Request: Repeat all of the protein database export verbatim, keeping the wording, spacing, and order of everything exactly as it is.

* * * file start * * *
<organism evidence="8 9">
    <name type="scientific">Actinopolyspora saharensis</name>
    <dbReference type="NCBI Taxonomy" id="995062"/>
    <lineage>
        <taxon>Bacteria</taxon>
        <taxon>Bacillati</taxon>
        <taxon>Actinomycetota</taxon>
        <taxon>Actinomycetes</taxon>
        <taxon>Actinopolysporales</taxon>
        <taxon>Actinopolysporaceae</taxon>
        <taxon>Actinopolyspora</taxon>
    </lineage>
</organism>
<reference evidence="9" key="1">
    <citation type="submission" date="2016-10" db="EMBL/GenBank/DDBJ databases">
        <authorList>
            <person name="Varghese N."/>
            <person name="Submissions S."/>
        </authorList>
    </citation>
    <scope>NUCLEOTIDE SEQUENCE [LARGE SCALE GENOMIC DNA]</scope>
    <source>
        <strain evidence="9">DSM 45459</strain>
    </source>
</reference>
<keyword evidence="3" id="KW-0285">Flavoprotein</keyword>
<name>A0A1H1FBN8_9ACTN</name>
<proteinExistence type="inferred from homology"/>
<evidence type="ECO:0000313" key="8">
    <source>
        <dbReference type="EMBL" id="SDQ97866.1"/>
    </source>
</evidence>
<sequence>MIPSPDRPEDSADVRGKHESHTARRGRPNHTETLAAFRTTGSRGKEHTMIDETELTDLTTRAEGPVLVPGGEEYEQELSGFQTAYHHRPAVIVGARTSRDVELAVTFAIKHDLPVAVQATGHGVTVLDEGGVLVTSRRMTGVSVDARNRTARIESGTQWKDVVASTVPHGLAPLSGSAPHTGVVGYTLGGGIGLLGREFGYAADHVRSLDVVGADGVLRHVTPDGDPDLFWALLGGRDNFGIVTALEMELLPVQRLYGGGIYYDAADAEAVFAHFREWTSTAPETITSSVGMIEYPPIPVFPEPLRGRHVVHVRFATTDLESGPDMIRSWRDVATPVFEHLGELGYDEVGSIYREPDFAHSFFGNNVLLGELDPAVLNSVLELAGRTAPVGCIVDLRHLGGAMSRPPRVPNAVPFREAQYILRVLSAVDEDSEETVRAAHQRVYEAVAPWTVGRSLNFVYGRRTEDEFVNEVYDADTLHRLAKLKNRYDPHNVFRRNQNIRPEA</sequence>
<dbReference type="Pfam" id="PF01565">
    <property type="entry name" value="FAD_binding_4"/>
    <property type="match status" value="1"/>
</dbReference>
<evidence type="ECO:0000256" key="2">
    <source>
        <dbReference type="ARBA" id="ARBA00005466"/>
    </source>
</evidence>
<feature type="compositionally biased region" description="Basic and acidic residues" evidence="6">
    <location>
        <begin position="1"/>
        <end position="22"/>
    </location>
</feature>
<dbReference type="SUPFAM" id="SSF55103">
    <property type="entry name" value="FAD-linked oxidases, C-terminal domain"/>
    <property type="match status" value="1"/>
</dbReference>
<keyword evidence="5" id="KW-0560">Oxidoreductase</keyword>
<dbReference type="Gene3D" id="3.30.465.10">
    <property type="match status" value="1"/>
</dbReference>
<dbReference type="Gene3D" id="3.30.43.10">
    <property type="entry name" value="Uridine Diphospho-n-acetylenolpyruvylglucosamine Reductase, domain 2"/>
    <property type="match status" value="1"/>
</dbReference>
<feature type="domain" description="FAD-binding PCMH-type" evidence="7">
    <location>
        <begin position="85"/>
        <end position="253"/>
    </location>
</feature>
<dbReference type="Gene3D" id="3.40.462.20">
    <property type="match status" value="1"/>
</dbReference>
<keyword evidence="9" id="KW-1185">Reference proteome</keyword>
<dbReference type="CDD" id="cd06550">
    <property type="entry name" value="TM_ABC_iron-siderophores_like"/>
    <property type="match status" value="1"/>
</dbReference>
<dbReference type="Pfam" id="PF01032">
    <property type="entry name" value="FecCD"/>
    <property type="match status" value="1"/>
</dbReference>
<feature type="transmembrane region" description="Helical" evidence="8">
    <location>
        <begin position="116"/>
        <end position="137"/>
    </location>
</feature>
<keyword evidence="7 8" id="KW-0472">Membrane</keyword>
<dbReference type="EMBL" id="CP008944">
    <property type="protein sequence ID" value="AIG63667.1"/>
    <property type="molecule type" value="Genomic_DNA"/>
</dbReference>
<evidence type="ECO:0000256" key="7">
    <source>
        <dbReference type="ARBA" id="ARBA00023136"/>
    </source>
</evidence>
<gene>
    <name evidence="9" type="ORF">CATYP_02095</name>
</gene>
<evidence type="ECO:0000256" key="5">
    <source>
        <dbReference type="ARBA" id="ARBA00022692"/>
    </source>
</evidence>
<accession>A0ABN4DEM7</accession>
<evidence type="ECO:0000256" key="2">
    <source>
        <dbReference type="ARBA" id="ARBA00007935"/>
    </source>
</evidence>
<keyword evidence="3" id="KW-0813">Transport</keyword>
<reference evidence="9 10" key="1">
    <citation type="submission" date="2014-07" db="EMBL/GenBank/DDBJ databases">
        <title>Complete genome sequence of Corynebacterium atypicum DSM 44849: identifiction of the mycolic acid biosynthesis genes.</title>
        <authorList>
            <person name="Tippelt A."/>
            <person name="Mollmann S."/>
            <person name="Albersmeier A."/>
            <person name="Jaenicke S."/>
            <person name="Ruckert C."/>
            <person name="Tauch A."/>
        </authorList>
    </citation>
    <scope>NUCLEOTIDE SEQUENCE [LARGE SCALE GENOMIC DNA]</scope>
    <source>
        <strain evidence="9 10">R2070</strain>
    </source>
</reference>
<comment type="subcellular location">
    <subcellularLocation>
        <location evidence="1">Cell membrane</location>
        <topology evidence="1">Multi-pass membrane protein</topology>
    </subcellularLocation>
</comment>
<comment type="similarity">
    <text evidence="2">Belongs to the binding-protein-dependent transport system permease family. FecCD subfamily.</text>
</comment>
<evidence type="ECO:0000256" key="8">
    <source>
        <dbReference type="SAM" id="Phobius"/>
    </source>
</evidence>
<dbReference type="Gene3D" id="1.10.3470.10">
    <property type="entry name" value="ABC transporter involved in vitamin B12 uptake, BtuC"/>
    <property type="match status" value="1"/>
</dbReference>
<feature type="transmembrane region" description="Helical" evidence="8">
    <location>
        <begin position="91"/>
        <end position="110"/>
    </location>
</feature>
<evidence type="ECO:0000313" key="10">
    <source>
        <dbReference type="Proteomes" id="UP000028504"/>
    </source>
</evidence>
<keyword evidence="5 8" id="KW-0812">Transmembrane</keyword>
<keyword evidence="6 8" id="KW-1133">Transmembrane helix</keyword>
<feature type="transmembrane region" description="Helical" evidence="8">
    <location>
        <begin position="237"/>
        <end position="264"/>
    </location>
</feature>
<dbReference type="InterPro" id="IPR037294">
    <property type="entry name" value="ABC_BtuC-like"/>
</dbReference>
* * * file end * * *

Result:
<organism evidence="8 9">
    <name type="scientific">Actinopolyspora saharensis</name>
    <dbReference type="NCBI Taxonomy" id="995062"/>
    <lineage>
        <taxon>Bacteria</taxon>
        <taxon>Bacillati</taxon>
        <taxon>Actinomycetota</taxon>
        <taxon>Actinomycetes</taxon>
        <taxon>Actinopolysporales</taxon>
        <taxon>Actinopolysporaceae</taxon>
        <taxon>Actinopolyspora</taxon>
    </lineage>
</organism>
<reference evidence="9" key="1">
    <citation type="submission" date="2016-10" db="EMBL/GenBank/DDBJ databases">
        <authorList>
            <person name="Varghese N."/>
            <person name="Submissions S."/>
        </authorList>
    </citation>
    <scope>NUCLEOTIDE SEQUENCE [LARGE SCALE GENOMIC DNA]</scope>
    <source>
        <strain evidence="9">DSM 45459</strain>
    </source>
</reference>
<keyword evidence="3" id="KW-0285">Flavoprotein</keyword>
<name>A0A1H1FBN8_9ACTN</name>
<proteinExistence type="inferred from homology"/>
<evidence type="ECO:0000313" key="8">
    <source>
        <dbReference type="EMBL" id="SDQ97866.1"/>
    </source>
</evidence>
<sequence>MIPSPDRPEDSADVRGKHESHTARRGRPNHTETLAAFRTTGSRGKEHTMIDETELTDLTTRAEGPVLVPGGEEYEQELSGFQTAYHHRPAVIVGARTSRDVELAVTFAIKHDLPVAVQATGHGVTVLDEGGVLVTSRRMTGVSVDARNRTARIESGTQWKDVVASTVPHGLAPLSGSAPHTGVVGYTLGGGIGLLGREFGYAADHVRSLDVVGADGVLRHVTPDGDPDLFWALLGGRDNFGIVTALEMELLPVQRLYGGGIYYDAADAEAVFAHFREWTSTAPETITSSVGMIEYPPIPVFPEPLRGRHVVHVRFATTDLESGPDMIRSWRDVATPVFEHLGELGYDEVGSIYREPDFAHSFFGNNVLLGELDPAVLNSVLELAGRTAPVGCIVDLRHLGGAMSRPPRVPNAVPFREAQYILRVLSAVDEDSEETVRAAHQRVYEAVAPWTVGRSLNFVYGRRTEDEFVNEVYDADTLHRLAKLKNRYDPHNVFRRNQNIRPEA</sequence>
<dbReference type="Pfam" id="PF01565">
    <property type="entry name" value="FAD_binding_4"/>
    <property type="match status" value="1"/>
</dbReference>
<evidence type="ECO:0000256" key="2">
    <source>
        <dbReference type="ARBA" id="ARBA00005466"/>
    </source>
</evidence>
<feature type="compositionally biased region" description="Basic and acidic residues" evidence="6">
    <location>
        <begin position="1"/>
        <end position="22"/>
    </location>
</feature>
<dbReference type="SUPFAM" id="SSF55103">
    <property type="entry name" value="FAD-linked oxidases, C-terminal domain"/>
    <property type="match status" value="1"/>
</dbReference>
<keyword evidence="5" id="KW-0560">Oxidoreductase</keyword>
<dbReference type="Gene3D" id="3.30.465.10">
    <property type="match status" value="1"/>
</dbReference>
<dbReference type="Gene3D" id="3.30.43.10">
    <property type="entry name" value="Uridine Diphospho-n-acetylenolpyruvylglucosamine Reductase, domain 2"/>
    <property type="match status" value="1"/>
</dbReference>
<feature type="domain" description="FAD-binding PCMH-type" evidence="7">
    <location>
        <begin position="85"/>
        <end position="253"/>
    </location>
</feature>
<dbReference type="Gene3D" id="3.40.462.20">
    <property type="match status" value="1"/>
</dbReference>
<keyword evidence="9" id="KW-1185">Reference proteome</keyword>
<dbReference type="CDD" id="cd06550">
    <property type="entry name" value="TM_ABC_iron-siderophores_like"/>
    <property type="match status" value="1"/>
</dbReference>
<dbReference type="Pfam" id="PF01032">
    <property type="entry name" value="FecCD"/>
    <property type="match status" value="1"/>
</dbReference>
<feature type="transmembrane region" description="Helical" evidence="8">
    <location>
        <begin position="116"/>
        <end position="137"/>
    </location>
</feature>
<keyword evidence="7 8" id="KW-0472">Membrane</keyword>
<dbReference type="EMBL" id="CP008944">
    <property type="protein sequence ID" value="AIG63667.1"/>
    <property type="molecule type" value="Genomic_DNA"/>
</dbReference>
<evidence type="ECO:0000256" key="7">
    <source>
        <dbReference type="ARBA" id="ARBA00023136"/>
    </source>
</evidence>
<gene>
    <name evidence="9" type="ORF">CATYP_02095</name>
</gene>
<evidence type="ECO:0000256" key="5">
    <source>
        <dbReference type="ARBA" id="ARBA00022692"/>
    </source>
</evidence>
<accession>A0ABN4DEM7</accession>
<evidence type="ECO:0000256" key="2">
    <source>
        <dbReference type="ARBA" id="ARBA00007935"/>
    </source>
</evidence>
<keyword evidence="3" id="KW-0813">Transport</keyword>
<reference evidence="9 10" key="1">
    <citation type="submission" date="2014-07" db="EMBL/GenBank/DDBJ databases">
        <title>Complete genome sequence of Corynebacterium atypicum DSM 44849: identifiction of the mycolic acid biosynthesis genes.</title>
        <authorList>
            <person name="Tippelt A."/>
            <person name="Mollmann S."/>
            <person name="Albersmeier A."/>
            <person name="Jaenicke S."/>
            <person name="Ruckert C."/>
            <person name="Tauch A."/>
        </authorList>
    </citation>
    <scope>NUCLEOTIDE SEQUENCE [LARGE SCALE GENOMIC DNA]</scope>
    <source>
        <strain evidence="9 10">R2070</strain>
    </source>
</reference>
<comment type="subcellular location">
    <subcellularLocation>
        <location evidence="1">Cell membrane</location>
        <topology evidence="1">Multi-pass membrane protein</topology>
    </subcellularLocation>
</comment>
<comment type="similarity">
    <text evidence="2">Belongs to the binding-protein-dependent transport system permease family. FecCD subfamily.</text>
</comment>
<evidence type="ECO:0000256" key="8">
    <source>
        <dbReference type="SAM" id="Phobius"/>
    </source>
</evidence>
<dbReference type="Gene3D" id="1.10.3470.10">
    <property type="entry name" value="ABC transporter involved in vitamin B12 uptake, BtuC"/>
    <property type="match status" value="1"/>
</dbReference>
<feature type="transmembrane region" description="Helical" evidence="8">
    <location>
        <begin position="91"/>
        <end position="110"/>
    </location>
</feature>
<evidence type="ECO:0000313" key="10">
    <source>
        <dbReference type="Proteomes" id="UP000028504"/>
    </source>
</evidence>
<keyword evidence="5 8" id="KW-0812">Transmembrane</keyword>
<keyword evidence="6 8" id="KW-1133">Transmembrane helix</keyword>
<feature type="transmembrane region" description="Helical" evidence="8">
    <location>
        <begin position="237"/>
        <end position="264"/>
    </location>
</feature>
<dbReference type="InterPro" id="IPR037294">
    <property type="entry name" value="ABC_BtuC-like"/>
</dbReference>